Breaking the Mold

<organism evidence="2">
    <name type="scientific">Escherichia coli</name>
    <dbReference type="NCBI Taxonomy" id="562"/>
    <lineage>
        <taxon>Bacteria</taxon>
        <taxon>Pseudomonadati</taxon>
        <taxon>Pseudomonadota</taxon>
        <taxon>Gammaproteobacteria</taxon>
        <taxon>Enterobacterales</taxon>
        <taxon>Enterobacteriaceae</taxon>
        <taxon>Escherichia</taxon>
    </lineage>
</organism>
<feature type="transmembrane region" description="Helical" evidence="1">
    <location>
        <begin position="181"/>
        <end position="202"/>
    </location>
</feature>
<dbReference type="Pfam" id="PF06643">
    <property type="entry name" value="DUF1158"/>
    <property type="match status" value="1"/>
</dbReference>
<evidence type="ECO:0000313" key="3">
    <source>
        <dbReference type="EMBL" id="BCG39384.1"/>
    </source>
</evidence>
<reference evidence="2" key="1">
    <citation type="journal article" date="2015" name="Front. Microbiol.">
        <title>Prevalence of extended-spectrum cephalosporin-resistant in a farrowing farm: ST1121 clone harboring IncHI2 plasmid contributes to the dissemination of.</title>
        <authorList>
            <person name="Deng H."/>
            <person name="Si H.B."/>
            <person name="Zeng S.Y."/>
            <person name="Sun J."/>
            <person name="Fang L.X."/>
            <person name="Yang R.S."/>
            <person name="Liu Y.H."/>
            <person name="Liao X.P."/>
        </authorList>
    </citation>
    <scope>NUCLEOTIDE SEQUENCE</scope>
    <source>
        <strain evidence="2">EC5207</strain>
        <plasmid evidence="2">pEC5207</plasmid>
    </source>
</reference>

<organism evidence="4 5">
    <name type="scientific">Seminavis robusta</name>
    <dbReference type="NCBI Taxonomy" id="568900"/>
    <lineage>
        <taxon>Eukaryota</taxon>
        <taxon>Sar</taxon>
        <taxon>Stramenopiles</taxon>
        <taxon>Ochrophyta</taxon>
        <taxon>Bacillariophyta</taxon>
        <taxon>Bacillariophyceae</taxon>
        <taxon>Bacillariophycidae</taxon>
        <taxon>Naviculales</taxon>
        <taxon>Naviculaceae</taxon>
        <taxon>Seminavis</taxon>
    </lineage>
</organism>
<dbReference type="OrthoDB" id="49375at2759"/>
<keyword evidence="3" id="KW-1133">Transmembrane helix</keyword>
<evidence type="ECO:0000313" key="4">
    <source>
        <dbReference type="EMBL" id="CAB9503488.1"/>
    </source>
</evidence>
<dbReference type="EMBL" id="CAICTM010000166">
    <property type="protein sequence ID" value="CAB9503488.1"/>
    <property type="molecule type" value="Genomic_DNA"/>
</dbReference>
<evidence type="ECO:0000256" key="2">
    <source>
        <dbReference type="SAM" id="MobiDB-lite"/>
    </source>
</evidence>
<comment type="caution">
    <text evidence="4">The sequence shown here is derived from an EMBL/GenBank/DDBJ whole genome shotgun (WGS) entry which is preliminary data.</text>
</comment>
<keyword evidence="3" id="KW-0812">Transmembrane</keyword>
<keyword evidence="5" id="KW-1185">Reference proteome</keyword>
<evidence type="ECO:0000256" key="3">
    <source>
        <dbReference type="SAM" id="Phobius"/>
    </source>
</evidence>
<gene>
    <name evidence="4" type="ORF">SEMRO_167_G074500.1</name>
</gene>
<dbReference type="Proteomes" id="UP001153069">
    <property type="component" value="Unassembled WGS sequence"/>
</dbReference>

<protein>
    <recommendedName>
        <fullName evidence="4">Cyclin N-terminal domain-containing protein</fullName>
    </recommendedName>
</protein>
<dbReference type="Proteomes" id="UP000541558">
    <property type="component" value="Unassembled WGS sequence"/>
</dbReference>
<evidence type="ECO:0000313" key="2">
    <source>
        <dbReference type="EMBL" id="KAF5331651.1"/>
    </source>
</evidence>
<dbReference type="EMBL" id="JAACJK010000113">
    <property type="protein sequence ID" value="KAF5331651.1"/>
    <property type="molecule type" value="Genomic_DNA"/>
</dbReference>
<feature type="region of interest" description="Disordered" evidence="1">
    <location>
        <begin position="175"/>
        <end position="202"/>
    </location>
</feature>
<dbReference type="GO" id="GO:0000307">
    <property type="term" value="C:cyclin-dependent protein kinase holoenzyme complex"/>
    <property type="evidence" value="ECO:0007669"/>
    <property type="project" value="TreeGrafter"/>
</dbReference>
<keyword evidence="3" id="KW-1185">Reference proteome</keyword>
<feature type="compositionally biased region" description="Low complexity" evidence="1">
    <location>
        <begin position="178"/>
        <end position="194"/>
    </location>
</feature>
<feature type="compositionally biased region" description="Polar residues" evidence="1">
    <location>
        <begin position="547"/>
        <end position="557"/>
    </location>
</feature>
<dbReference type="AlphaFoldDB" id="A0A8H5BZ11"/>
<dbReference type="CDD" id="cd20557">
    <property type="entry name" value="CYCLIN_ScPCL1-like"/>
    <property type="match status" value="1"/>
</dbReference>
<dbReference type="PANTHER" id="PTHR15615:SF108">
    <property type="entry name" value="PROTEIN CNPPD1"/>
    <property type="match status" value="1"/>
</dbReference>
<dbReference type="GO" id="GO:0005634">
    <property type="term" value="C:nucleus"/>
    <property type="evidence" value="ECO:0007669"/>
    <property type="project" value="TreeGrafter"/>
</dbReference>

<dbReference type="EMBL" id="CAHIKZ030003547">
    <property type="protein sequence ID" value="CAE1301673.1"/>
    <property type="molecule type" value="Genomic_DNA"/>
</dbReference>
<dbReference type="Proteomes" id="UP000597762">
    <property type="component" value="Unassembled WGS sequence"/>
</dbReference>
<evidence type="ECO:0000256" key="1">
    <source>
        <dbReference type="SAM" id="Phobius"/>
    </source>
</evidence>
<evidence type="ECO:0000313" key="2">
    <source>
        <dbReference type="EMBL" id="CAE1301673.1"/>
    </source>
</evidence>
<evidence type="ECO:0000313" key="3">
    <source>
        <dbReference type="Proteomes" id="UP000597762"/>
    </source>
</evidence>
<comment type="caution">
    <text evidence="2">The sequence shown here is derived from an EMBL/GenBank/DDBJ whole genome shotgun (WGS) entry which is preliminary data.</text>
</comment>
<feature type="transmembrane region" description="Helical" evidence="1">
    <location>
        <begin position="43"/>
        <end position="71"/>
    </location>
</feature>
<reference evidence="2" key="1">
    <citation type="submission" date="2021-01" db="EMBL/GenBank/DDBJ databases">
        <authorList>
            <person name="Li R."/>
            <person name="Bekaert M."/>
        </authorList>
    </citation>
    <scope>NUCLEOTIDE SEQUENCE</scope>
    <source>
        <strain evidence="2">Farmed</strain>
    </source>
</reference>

The pressure to conform to an ideal image is a reoccurring theme throughout literature and even in our culture today. In the highly repressive social climate of the Victorian Era, women, much like children, were seen rather than heard. The ideal Victorian woman is hardly descriptive of Nora in Henrik Ibson’s A Doll House. Through careful observation and questioning, Nora recognizes the injustice of the male-dominated society in which she lives. Nora’s discomposure with as her begin treated as her husband Torvald’s subordinate, her realization of Torvald’s true character, and her desire to educate herself prompt her to become independent. The most important choice that Nora makes is to leave Torvald Helmer, because this choice is facilitates Nora’s personal growth. Nora’s choice to leave Torvald Helmer is influenced by her increasing discontent with his condescending, doll-like treatment of her. Torvald establishes his dominance by calling Nora his “little lark” among other pet names. Torvald’s authority over Nora requires her to “dress up” in a costume, becoming what Torvald expects her to be. As Torvald’s subordinate, Nora fluidly bends and twists to his needs, conforming to his desires. Although Nora would like to be treated as an equal to Torvald, she knows him well enough to realize that equality is impossible in their marriage. In order for the marriage to function, Nora has to appeal to Torvald’s ego by flattering him to ask for money and rendering herself helpless in accomplishing the simplest tasks such as choosing a dress. Small acts of disobedience on Nora’s part are the primary indicator of the growing weight of the façade that Torvald imposes on her. Eating macaroons and saying “to hell and be damned” are two ways in which Nora chips at the mold of behavior that Torvald sets for her. Nora’s outgrowing of the costume Torvald idealizes is marked by actions such as Nora’s remark that she would like to “rip it into a million tiny...
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